Encourages Use of the Delaware Irrigation Management System
irrigators are needed to use and test the system
DOVER, Del., June 19, 2012 – State Conservationist
Russell Morgan, USDA Natural Resources Conservation Service (NRCS),
encourages Delaware irrigators to use the recently released Delaware
Irrigation Management System (DIMS). DIMS is an online tool designed to
provide members of the Delaware agricultural community access to
irrigation scheduling software that is streamlined and tailored to
This system, which utilizes input from the user,
input from existing DEOS weather stations, and physical data from the
environment, is designed for several irrigated crops in Delaware: corn,
soybean, sweet corn, cucumbers, watermelons, cantaloupes, lima beans,
and peas. Developed by staff at the University of Delaware’s Delaware
Environmental Observing System (DEOS), the project was funded by grants
from the USDA Natural Resources Conservation Service and the Delaware
Department of Natural Resources and Environmental Control.
“Growers using DIMS will be able to manage their
irrigation water more efficiently, which has a multiplying effect on an
operation,” said Morgan. “Results include increased yields which lead
to higher profits; there’s improved water quality resulting from
efficient utilization of nutrients; and also water conservation, which
reduces water waste and can lower operating costs.”
Irrigation scheduling software is nothing new;
however, this software was written specifically for Delaware. Also,
many software applications often require the manual entering of weather
data. DIMS is the only current software for Delaware that is
automatically updated with weather data.
DIMS uses an irrigation scheduling method based on
a basic water balance. The amount of water lost from the soil surface
(evaporation) plus the amount of water used by the crop (transpiration)
is calculated and tracked and compared to inputs from rainfall, soil
moisture measurements, and irrigation to determine the amount of water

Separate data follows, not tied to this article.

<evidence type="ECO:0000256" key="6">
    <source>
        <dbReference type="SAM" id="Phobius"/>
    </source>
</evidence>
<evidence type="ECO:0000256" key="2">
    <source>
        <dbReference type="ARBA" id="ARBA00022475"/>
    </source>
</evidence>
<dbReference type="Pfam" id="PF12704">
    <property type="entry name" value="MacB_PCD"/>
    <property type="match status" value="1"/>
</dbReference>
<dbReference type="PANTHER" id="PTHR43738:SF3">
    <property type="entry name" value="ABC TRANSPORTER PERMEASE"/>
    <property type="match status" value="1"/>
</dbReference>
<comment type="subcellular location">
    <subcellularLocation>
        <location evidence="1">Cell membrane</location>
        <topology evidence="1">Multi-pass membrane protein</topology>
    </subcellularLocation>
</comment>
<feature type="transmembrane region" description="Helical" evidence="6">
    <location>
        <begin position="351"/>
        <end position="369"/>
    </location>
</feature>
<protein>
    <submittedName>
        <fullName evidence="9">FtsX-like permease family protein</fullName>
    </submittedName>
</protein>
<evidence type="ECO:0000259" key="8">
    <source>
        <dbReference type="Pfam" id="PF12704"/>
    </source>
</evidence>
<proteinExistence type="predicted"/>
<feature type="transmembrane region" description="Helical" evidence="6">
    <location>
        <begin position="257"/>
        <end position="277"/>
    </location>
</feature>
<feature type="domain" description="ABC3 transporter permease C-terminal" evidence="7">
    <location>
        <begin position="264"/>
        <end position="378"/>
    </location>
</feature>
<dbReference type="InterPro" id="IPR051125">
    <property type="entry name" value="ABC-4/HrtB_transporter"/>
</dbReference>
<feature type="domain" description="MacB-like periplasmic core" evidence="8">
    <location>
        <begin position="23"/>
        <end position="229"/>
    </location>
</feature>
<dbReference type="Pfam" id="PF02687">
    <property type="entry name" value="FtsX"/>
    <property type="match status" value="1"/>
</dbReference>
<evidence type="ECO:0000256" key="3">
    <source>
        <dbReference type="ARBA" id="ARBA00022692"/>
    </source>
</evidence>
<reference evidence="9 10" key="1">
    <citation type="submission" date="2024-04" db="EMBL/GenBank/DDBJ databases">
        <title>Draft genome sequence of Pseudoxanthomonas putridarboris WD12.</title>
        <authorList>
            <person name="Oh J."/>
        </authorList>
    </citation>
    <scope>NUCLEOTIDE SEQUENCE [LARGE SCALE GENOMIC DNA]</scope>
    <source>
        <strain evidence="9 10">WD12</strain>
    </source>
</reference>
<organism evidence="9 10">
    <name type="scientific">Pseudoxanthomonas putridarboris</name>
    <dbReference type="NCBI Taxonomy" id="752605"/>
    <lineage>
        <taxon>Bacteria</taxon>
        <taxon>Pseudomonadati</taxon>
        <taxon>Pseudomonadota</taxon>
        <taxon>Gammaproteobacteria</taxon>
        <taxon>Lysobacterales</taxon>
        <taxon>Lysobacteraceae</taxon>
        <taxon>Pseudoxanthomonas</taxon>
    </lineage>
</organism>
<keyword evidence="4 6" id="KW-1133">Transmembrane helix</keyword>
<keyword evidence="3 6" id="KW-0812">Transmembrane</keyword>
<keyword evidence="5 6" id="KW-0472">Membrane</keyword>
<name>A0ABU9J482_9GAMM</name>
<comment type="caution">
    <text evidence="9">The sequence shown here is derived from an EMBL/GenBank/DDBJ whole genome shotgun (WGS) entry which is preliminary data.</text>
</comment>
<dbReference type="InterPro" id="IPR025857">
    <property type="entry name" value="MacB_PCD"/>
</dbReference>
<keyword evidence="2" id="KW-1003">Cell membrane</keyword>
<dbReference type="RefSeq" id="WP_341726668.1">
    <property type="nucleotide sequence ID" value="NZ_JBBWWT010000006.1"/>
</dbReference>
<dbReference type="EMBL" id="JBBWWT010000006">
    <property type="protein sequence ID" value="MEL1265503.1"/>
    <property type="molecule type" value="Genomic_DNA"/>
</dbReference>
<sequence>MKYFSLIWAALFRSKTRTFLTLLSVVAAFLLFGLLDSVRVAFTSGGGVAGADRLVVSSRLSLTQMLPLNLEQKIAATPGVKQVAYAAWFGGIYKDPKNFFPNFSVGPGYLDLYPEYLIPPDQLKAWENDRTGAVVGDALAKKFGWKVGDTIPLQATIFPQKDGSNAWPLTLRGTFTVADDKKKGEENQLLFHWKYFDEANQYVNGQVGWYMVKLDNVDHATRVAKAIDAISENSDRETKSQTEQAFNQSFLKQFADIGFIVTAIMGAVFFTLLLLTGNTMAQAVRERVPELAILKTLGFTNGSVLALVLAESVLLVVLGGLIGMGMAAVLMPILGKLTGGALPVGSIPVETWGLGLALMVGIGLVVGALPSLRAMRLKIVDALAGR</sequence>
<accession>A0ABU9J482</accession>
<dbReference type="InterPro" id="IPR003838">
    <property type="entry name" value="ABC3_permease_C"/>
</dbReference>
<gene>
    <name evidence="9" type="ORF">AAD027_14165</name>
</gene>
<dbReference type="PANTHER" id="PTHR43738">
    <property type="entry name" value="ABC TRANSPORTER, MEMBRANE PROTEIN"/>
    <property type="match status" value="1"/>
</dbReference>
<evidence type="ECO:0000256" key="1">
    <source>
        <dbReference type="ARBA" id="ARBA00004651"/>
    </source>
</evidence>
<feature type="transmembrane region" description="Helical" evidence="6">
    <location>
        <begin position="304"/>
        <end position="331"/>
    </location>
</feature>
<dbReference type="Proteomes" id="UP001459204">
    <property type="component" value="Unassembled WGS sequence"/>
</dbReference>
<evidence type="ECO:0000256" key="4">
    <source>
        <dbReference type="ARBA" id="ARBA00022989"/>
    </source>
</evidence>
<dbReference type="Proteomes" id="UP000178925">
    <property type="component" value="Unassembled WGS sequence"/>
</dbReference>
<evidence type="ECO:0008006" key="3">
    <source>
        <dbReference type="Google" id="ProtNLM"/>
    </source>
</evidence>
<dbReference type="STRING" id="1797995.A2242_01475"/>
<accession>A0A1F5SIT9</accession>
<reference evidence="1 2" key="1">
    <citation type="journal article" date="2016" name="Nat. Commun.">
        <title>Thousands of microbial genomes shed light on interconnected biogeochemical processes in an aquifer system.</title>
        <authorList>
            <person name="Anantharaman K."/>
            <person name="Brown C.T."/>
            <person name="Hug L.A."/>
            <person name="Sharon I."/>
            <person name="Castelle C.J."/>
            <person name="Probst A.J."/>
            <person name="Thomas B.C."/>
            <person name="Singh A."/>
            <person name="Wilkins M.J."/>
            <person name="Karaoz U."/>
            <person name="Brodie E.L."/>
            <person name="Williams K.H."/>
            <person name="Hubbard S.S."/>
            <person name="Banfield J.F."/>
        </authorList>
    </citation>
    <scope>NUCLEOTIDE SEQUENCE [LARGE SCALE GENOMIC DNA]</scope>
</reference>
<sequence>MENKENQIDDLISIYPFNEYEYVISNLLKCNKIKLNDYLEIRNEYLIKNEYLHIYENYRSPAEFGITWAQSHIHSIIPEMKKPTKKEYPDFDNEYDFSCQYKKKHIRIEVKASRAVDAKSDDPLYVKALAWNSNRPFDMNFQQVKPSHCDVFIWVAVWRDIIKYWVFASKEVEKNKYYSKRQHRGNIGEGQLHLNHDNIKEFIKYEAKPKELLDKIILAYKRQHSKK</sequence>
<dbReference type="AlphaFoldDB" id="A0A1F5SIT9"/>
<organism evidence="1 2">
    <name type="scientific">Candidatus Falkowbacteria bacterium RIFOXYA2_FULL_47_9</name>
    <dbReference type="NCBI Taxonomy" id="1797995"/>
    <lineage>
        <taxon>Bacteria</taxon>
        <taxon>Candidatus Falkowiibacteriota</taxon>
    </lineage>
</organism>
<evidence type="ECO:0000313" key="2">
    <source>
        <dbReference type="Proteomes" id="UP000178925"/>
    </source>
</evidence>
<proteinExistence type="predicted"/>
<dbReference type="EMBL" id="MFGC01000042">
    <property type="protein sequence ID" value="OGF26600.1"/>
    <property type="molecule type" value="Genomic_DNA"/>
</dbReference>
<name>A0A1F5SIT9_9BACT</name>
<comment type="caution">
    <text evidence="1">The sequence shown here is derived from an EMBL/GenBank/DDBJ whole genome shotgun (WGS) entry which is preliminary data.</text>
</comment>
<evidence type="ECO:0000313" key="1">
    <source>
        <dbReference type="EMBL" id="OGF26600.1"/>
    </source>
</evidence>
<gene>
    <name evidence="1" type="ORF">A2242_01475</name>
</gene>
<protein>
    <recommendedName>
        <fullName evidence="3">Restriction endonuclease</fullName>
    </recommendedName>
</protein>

available in the soil to a particular crop. Through this method, which
is generally referred to as the “checkbook” method, a user hopes to
optimize the amount of soil water available to the crop, thus reducing
crop stress, improving crop yield, and maximizing nutrient uptake by the
DIMS is streamlined and tailored to Delaware and
was created to reduce the amount of effort required of the user both
before and during the growing season. DIMS provides a straightforward,
online interface that allows users to quickly determine if a field has
adequate soil moisture to satisfy the crop’s water requirements and make
immediate irrigation decisions.
“By automatically integrating weather and climate
data and soil property data, DIMS takes existing irrigation tools up a
notch,” according to Kevin Brinson, DEOS Systems Manager.
A more thorough explanation of the system and how
to use it is available on line:
The USDA NRCS has financial assistance available
for Irrigation Water Management.
For more information regarding DIMS contact Kevin
Brinson, DEOS Systems Manager, at
email@example.com or by phone at 302-831-6906. For more information
on NRCS programs and services in Delaware, visit
www.de.nrcs.usda.gov or contact your local USDA Service Center. In
Sussex County, call 302-856-3990 x 3; in Kent County, call 302-741-2600
x 3; in New Castle County, call 302-832-3100 x 3.
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